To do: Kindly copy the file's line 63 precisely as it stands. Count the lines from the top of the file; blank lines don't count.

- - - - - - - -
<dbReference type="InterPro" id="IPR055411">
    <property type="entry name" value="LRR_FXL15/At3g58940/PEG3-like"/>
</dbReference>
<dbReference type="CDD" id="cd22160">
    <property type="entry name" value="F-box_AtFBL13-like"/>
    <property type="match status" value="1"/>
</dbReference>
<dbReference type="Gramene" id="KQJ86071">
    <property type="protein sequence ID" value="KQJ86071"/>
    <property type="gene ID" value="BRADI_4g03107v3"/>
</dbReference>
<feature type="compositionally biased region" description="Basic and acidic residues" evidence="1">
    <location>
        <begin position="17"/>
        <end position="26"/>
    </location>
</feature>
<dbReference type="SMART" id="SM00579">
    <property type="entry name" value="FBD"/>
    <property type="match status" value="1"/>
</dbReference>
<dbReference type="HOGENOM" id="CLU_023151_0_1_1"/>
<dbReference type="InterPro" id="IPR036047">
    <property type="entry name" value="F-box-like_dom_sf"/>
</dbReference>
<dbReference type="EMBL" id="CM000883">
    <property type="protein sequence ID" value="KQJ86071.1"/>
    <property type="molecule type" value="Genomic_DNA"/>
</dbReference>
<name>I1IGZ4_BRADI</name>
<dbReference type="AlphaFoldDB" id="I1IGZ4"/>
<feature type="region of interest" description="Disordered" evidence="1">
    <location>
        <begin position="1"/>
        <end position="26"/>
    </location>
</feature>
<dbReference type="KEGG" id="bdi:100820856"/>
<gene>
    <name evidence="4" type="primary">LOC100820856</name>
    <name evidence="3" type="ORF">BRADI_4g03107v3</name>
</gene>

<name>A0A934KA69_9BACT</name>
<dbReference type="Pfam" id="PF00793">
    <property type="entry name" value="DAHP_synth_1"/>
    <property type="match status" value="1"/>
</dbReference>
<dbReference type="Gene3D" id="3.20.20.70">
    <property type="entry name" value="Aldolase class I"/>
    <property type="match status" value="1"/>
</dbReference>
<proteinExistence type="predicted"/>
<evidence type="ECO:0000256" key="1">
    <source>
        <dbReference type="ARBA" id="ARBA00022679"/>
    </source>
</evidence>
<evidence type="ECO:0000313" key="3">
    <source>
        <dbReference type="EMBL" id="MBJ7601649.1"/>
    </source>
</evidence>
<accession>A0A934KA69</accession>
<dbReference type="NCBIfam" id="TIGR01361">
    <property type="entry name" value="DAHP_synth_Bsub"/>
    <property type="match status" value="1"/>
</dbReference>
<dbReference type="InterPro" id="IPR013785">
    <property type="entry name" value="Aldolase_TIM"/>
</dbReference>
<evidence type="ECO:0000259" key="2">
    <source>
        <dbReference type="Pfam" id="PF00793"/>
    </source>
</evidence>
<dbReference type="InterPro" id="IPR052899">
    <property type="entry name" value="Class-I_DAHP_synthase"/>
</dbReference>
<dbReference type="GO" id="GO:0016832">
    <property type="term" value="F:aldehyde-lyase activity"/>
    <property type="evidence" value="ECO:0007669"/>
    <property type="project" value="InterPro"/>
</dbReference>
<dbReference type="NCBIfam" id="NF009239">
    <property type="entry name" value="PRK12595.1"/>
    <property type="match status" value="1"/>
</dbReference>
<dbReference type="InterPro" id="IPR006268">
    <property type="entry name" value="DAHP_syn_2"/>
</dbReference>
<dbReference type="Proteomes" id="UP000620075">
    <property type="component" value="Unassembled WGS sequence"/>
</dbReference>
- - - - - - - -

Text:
<accession>A0A934KA69</accession>